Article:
Punta Alice e Ciro'
Flight SQ339 Rome-Singapore
Cirò is a comune and town with a population of 3614 people in the province of Crotone, in Calabria, Italy.
There were bronze age settlements in the area; fossils have been found and are preserved for eventual exhibition in a museum to be established. The ancient Greeks had a settlement on the sea coast - rudiments of a shrine to Apollo have been found. The town on the hill had its origens before 1000 a.d., but it was greatly expanded after the Saracens started raiding the sea coast. Cirò (known earlier as Psicro) became an important regional center with a castle most of which was constructed between 1300 and 1500; today the castle is in rather bad shape, and should be restored. The administration is attempting to obtain funds and authorization to do so. Until around 1970, the regional court had its seat in Cirò; after the sea coast town split off, much of the administrative functions were transferred there.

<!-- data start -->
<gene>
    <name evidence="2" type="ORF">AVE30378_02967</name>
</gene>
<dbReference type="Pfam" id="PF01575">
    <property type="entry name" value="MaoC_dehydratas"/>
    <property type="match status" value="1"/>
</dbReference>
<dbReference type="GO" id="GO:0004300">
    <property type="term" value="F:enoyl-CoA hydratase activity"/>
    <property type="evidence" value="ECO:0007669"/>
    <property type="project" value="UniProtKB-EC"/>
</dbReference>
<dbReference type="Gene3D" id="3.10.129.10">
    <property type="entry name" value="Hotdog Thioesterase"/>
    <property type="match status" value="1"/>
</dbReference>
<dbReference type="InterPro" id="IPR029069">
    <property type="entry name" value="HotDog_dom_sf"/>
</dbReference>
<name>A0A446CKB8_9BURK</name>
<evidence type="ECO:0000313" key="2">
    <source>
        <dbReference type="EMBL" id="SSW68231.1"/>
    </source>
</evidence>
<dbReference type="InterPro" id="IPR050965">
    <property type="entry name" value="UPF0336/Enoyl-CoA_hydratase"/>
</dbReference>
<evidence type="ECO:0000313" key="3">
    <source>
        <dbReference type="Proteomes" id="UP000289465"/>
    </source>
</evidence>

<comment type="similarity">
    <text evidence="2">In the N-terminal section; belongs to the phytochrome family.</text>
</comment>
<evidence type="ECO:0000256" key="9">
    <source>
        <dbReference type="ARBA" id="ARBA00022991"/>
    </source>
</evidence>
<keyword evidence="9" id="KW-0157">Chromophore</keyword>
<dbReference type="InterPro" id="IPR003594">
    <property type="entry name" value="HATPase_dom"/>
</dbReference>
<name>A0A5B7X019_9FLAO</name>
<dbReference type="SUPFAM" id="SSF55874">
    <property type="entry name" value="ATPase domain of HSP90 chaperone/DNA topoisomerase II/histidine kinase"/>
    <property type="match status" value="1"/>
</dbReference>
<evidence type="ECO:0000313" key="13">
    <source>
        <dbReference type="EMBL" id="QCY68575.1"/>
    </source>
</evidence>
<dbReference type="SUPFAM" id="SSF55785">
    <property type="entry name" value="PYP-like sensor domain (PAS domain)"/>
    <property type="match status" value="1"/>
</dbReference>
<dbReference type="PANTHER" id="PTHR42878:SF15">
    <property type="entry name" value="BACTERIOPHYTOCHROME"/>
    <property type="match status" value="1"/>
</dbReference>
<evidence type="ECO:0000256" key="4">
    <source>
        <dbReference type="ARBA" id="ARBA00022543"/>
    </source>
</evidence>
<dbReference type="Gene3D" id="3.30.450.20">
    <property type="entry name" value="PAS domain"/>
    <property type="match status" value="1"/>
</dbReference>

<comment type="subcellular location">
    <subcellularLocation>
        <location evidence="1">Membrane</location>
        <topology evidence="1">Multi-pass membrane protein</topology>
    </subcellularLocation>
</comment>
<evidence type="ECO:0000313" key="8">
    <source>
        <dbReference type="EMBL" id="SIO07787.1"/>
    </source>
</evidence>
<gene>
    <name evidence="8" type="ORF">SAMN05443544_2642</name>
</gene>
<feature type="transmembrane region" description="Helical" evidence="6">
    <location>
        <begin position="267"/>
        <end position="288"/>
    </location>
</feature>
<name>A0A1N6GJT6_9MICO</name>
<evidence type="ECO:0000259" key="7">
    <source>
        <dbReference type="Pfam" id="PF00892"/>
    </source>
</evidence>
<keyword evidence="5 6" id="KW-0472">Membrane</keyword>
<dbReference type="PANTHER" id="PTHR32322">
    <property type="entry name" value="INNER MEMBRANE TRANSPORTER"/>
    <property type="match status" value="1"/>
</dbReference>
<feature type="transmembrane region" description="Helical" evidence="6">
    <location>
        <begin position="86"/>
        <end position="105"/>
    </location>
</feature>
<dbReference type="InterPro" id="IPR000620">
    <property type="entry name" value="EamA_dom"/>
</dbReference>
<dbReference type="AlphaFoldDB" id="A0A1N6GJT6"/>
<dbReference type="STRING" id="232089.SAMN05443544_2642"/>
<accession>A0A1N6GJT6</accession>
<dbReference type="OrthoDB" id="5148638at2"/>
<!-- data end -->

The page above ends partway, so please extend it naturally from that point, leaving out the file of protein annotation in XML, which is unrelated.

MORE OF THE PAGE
The Cirò wine region is located in the eastern foothills of the La Sila region and extends to the Ionian coast. The region's classico (or heartland) is centered on the comuni of Cirò and Cirò Marina in the province of Crotone. The soil of this area is predominantly calcareous marl with some clay and sand deposits. The wines of the regions are predominantly red containing at least 95% of the Gaglioppo grape and up to 5% of the white Greco bianco and Trebbiano grapes permitted. Rosés and white wines from at least 90% Greco bianco and up to 10% Trebbiano are also made in Cirò but in very limited quantities. While a common synonym of Trebbiano is Greco, the grape is separate and distinct from the Calabrian wine grape Greco bianco. The designation of Cirò classico will only appear on red wines. Red Cirò is typically very tannic and full bodied with strong fruit presences. It is often meant to be consumed 3-4 years after vintage but can take more time to soften the tannins.It is said that Cirò was offered to winners of the ancient Olympics.